UK: School cuts website shows parents the impact of Tory policy on their children
UK/November 07, 2022/Toby Helm/Source: https://www.theguardian.com/
Teaching unions revamp site with official data on every school in England and Wales to show education funding
Tens of millions of parents will, from April next year, be able to see the precise level of budget cuts hitting the state schools their children attend, thanks to an information campaign by teaching unions.
The planned cuts to be imposed on every school in England and Wales – with figures detailing what this amounts to per pupil – will be available on a revamped version of the school cuts website, run by the unions and to be unveiled this week.
At present the site gives only retrospective data, for the financial year 2021-22. But in the hope of getting parents to pressurise their MPs on the issue before the next general election, the National Education Union (NEU), with support from the National Association of Head Teachers (NAHT) and Association of School and College Leaders (ASCL), will launch a new site showing data for the year ahead.
The unions will also put out social media posts showing the level of cuts forecast to hit schools in the constituencies represented by prime minister Rishi Sunak, chancellor Jeremy Hunt and education secretary Gillian Keegan.
In Sunak’s Richmond constituency, in North Yorkshire, unions say four schools will lose more than £100,000 in the year from April 2023, with 40 seeing reductions of more than £100 per pupil. About 75% of schools in the constituency face some cuts.
The unions say the calculations are based on official but not easily available government data on schools funding from the last comprehensive spending review. They have also factored in inflation predictions from the Bank of England and conservative estimates of increases in schools’ costs, such as a 2% rise in teachers’ pay and higher energy bills.
The unions say the data has been independently verified by leading economists, who conclude it is reliable. If funding changes that affect school budgets are made in Hunt’s financial statement on 17 November, the data will be immediately adjusted.
The unions’ latest initiative comes after Hunt made it clear that all departments, including education, would be expected to make cuts as part of the government’s debt reduction plan.
On Saturday Sunak told the Times that he had to be honest with people about the economic challenges ahead, particularly the need to bring down borrowing and inflation. He said: “It’s not leadership to pretend there is some easy, short-term fix … I’d rather be honest with people about what it’s going to take to get us to the place we need to get to.”
As recently reported by the Observer, nine out of 10 schools in England expect to have run out of money by the next school year as the enormous burden of increased energy and salary bills takes its toll.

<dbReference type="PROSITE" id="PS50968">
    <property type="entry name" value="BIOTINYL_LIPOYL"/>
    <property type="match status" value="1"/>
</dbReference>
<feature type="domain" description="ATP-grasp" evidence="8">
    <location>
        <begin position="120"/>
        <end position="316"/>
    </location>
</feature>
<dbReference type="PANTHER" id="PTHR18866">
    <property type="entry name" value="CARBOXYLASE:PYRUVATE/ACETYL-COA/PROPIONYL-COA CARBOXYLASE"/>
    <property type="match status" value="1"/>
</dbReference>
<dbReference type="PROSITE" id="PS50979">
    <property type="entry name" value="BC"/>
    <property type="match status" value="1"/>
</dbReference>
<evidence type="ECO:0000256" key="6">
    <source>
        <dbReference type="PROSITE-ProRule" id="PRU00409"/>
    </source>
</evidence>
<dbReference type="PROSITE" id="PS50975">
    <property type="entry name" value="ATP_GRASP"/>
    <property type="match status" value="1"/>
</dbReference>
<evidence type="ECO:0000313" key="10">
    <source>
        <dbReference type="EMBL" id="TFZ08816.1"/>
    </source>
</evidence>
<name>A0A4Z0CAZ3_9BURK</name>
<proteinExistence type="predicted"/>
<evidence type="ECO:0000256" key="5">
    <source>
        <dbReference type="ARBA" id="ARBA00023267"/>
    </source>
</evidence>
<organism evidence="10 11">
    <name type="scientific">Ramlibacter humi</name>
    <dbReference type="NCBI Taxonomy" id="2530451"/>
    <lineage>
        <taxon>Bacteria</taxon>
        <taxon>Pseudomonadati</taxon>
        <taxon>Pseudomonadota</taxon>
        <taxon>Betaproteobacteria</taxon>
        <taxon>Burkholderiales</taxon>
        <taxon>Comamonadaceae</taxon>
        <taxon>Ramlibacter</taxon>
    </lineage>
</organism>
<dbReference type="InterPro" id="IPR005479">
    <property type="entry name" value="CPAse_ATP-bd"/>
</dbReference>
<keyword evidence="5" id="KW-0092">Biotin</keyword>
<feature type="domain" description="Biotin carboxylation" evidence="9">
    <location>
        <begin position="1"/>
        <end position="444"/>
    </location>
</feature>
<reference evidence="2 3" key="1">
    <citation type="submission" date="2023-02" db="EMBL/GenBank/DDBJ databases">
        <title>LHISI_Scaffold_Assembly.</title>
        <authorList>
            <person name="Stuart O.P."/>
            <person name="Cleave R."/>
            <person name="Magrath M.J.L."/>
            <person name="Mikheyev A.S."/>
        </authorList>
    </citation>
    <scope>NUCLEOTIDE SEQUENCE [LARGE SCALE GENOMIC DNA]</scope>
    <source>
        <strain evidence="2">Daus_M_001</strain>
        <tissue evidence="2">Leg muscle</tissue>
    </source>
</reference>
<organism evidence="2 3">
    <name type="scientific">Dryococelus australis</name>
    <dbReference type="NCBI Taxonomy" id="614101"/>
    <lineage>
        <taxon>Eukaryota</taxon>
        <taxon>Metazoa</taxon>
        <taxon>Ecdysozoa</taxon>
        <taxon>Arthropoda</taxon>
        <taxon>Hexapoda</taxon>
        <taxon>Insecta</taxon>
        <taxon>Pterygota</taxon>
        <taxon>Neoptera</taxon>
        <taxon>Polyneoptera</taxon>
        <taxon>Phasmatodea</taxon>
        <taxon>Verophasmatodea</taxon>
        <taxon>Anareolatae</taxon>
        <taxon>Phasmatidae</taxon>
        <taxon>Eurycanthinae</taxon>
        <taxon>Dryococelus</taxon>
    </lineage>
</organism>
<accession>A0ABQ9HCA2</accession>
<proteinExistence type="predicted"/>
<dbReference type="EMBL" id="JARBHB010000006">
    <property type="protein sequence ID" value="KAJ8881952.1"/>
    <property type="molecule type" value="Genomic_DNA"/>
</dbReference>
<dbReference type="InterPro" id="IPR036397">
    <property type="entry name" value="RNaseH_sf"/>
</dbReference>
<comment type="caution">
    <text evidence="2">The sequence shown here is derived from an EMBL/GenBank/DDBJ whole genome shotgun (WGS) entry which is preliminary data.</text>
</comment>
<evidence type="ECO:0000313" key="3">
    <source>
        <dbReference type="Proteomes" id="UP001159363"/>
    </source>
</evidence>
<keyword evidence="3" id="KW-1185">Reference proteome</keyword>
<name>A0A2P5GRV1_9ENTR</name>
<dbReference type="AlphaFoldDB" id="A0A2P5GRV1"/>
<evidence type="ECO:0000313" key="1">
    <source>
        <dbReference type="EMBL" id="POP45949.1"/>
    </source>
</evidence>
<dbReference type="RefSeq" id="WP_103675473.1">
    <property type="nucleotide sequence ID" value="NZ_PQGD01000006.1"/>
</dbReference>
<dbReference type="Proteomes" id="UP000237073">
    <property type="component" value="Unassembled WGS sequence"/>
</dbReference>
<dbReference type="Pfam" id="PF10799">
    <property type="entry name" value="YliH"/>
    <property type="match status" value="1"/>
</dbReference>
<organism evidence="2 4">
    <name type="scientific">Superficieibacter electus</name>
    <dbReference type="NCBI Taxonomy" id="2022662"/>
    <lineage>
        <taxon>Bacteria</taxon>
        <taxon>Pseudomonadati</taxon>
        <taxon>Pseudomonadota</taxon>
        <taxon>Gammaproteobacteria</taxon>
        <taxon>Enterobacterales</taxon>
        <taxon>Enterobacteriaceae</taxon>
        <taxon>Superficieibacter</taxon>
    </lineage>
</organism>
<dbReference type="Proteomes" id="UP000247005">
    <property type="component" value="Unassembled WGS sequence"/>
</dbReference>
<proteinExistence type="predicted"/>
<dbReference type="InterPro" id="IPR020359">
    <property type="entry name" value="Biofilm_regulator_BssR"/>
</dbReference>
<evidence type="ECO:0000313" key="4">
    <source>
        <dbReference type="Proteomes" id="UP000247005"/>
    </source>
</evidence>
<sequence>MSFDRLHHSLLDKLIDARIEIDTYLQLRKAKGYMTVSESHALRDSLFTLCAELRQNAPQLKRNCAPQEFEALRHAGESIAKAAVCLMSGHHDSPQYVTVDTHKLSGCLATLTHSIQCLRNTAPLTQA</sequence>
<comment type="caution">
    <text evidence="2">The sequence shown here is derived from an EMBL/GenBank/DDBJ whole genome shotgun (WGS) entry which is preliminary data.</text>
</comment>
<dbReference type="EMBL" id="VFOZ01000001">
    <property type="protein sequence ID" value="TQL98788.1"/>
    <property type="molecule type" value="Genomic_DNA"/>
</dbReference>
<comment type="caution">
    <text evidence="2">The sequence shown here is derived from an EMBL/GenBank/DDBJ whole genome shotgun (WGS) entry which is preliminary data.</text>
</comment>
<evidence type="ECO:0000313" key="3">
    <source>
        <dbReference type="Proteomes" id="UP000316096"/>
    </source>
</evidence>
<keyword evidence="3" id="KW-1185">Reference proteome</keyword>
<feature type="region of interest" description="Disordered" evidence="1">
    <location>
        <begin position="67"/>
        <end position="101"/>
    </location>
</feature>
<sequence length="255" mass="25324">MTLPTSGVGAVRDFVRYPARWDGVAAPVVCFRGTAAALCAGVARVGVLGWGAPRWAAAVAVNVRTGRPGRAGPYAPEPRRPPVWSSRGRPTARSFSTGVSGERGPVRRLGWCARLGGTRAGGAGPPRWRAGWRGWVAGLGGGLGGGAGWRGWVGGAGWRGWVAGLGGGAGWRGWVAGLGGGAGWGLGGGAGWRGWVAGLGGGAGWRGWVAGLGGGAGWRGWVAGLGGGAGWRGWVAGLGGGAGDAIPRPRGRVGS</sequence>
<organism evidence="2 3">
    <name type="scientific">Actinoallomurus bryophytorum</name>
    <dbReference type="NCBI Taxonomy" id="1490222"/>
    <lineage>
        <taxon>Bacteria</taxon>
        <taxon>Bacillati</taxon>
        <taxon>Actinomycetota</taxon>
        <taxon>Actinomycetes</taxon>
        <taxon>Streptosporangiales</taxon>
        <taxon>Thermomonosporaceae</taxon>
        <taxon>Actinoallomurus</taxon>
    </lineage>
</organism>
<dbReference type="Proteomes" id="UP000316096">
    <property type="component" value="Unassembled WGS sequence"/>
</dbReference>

The NAHT says 50% of heads believe their school will be in deficit this year, with almost all expecting to be in the red by next September, when their reserves run out.
Many headteachers working in sub-standard and even dangerous school buildings also fear that promises of funding for rebuilding and renovation could fall victim to cuts in the allocation for school capital projects.
A Department for Education report on the state of schools and their buildings has been delayed. Emails leaked to the Observer earlier this year showed that the dangerous state of many schools was one of the biggest concerns inside the department – and that officials were pressing for more Treasury money to fund rebuilds.
DfE staff called for the Treasury to urgently make extra billions available to increase the number of school rebuilding projects from 50 a year to more than 300.
James Bowen, head of policy at the NAHT, said: “The government needs to accelerate the school rebuilding programme. On current plans to rebuild 50 schools a year, it will take over 440 years to repair and replace all schools. This is woefully inadequate.
“There are now parts of the school estate that are in a dangerous state of repair. The Department for Education assessed the condition of nearly all schools in England between 2017 and 2019. It is only right that there is now full disclosure of what was discovered. Parents and school staff deserve to know the risk.”
The DfE said it would be issuing a report on the state of school buildings by the end of the year. It added: “Since 2015, we have allocated over £13bn to improve the condition of school buildings and facilities, including £1.8bn this financial year.”
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